Syria's main opposition hailed a decision announced late Monday to withdraw Russian forces from the war-ravaged country, but said it would wait and see what impact the order would have on the ground.
“We must verify the nature of this decision and its meaning,” Salem al-Meslet, spokesman for the opposition High Negotiations Committee told reporters in Geneva.
“If there is a decision to withdraw the (Russian) forces, it is a positive decision, and we will see it on the ground (but) does this decision mean removing forces or just reducing the number of aircraft in Syria, (that) we will have to check,” he said.
His comments came after Russian President Vladimir Putin on Monday ordered the defence ministry to begin the withdrawal of Russian forces from Syria, in a move that could spell the end of Moscow’s bombing campaign.
“Hopefully, we (will) see this on the ground, that Russians are not in Syria anymore,” said al-Meslet, stressing that the opposition wants the “Russian people to be friends in Syria but not really partners in killing the Syrians.”
But he voiced concern that the Russian announcement could be “a trick”.
“Tomorrow we will see if this decision is made for the sake of the Syrian people or just for the sake of (Syrian President Bashar) al-Assad,” he said.
“It will be important if this decision is taken. It will be more important if Putin decides to really stand beside the Syrian people, not beside the dictator,” he told journalists.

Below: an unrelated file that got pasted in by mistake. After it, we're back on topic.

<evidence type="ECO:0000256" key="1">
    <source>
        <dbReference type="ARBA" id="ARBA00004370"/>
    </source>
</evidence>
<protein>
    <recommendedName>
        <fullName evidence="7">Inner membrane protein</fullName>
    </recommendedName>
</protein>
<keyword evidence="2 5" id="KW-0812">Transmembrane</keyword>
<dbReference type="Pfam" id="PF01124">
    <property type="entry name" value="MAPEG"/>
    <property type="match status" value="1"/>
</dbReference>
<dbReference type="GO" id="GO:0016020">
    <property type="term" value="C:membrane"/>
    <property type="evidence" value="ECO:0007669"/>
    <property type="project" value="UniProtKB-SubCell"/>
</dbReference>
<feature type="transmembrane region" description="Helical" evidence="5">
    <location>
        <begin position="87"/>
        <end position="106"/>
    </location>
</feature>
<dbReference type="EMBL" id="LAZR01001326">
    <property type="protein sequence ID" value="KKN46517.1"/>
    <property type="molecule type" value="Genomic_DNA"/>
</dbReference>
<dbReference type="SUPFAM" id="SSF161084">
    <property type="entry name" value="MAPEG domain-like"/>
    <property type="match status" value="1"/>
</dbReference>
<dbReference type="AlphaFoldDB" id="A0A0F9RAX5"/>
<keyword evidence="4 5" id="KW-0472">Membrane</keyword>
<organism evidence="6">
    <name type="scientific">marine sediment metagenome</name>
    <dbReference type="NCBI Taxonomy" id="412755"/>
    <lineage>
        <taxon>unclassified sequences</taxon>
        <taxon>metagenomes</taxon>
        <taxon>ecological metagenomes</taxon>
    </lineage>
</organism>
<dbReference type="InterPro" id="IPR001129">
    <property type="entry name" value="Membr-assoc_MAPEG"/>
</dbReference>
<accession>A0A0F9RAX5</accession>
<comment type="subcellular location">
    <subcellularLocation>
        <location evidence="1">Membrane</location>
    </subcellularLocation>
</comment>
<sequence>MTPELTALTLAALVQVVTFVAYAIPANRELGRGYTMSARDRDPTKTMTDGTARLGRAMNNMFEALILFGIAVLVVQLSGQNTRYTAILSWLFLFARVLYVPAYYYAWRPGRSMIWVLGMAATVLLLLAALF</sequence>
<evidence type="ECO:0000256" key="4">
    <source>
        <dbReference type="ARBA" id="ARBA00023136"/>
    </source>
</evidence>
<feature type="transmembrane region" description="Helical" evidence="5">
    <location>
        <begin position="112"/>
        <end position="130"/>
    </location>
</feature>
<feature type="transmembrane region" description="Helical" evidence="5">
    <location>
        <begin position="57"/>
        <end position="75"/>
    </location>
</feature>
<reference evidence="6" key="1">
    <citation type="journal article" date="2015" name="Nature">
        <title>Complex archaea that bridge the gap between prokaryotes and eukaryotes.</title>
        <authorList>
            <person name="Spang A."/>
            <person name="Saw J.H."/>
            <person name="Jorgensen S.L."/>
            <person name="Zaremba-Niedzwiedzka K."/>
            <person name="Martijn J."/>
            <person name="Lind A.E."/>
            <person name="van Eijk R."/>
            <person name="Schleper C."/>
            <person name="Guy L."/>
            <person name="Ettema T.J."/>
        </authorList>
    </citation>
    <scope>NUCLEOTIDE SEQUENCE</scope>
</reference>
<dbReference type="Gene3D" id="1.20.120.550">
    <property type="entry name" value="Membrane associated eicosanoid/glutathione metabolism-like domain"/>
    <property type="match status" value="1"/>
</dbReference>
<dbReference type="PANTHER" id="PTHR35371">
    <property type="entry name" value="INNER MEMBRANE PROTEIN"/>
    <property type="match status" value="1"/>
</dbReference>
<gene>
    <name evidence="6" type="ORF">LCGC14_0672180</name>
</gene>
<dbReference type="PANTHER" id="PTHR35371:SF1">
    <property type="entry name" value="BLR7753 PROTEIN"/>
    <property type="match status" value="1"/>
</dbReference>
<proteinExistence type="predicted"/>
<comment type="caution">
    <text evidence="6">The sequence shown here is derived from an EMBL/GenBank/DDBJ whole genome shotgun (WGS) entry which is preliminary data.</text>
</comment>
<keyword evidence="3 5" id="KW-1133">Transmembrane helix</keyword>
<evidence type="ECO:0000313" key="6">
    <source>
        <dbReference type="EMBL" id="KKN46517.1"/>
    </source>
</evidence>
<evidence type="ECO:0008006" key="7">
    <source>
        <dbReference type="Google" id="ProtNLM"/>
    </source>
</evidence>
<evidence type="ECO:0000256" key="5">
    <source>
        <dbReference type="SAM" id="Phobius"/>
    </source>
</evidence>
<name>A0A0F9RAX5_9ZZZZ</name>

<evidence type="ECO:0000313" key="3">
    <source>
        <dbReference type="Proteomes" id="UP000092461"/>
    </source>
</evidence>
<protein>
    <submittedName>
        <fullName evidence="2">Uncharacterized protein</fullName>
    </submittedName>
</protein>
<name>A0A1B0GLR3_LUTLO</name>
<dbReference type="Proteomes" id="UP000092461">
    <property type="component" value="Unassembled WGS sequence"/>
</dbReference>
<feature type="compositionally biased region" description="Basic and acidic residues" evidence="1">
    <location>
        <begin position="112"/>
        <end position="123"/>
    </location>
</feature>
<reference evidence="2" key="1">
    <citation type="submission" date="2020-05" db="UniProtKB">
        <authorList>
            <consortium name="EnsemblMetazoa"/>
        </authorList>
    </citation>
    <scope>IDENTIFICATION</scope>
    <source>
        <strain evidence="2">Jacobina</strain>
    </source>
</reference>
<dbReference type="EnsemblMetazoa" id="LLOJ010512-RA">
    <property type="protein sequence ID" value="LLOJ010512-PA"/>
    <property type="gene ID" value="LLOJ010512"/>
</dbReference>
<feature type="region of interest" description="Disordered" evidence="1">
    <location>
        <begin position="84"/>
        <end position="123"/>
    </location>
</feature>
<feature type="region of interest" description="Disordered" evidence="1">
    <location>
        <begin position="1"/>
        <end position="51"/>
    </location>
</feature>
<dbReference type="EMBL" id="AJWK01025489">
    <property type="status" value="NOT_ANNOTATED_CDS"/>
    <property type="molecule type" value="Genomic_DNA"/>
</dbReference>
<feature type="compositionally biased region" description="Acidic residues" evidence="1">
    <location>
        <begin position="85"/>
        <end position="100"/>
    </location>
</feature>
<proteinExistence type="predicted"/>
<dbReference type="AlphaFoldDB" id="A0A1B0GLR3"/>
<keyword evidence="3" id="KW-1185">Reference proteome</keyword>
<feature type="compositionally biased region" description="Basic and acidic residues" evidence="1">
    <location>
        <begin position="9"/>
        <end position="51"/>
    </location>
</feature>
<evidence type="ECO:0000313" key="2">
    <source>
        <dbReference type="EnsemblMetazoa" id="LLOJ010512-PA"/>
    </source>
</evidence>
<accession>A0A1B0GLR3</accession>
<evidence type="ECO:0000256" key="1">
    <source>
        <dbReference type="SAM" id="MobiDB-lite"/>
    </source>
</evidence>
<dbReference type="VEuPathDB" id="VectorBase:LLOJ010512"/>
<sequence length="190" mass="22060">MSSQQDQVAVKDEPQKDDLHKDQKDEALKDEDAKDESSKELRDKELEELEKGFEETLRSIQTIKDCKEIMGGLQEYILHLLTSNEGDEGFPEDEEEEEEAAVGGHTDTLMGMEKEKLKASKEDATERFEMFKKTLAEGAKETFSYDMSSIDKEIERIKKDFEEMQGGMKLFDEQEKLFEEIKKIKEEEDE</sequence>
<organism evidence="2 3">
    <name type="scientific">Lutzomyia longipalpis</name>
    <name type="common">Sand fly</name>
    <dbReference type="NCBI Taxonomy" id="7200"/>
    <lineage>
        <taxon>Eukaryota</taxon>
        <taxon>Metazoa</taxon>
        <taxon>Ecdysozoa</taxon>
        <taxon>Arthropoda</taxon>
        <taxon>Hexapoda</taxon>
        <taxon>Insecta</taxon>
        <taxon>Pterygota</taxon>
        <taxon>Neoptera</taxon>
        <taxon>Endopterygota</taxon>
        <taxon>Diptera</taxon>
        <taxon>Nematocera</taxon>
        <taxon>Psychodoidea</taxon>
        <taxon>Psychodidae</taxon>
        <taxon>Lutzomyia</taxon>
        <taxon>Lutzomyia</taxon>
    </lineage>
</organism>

Moscow made the announcement as a new round of talks aimed to end Syria’s brutal five-year war opened in Geneva Monday, with the UN’s Syria envoy Staffan de Mistura hosting a first official meeting with representatives of the government of Moscow-ally Assad.
The envoy is set to meet an HNC delegation late Tuesday afternoon.
“We are prepared to start the negotiations, no matter what decision we hear, what statement we hear,” al-Meslet said.
“We are here because we are representing our people there and we came here seeking a solution for them,” he insisted.
The UN-hosted negotiations in Geneva, which began a day before the fifth anniversary of the outbreak of the conflict, are the latest effort to end violence that has killed more than 270,000 people and displaced millions.
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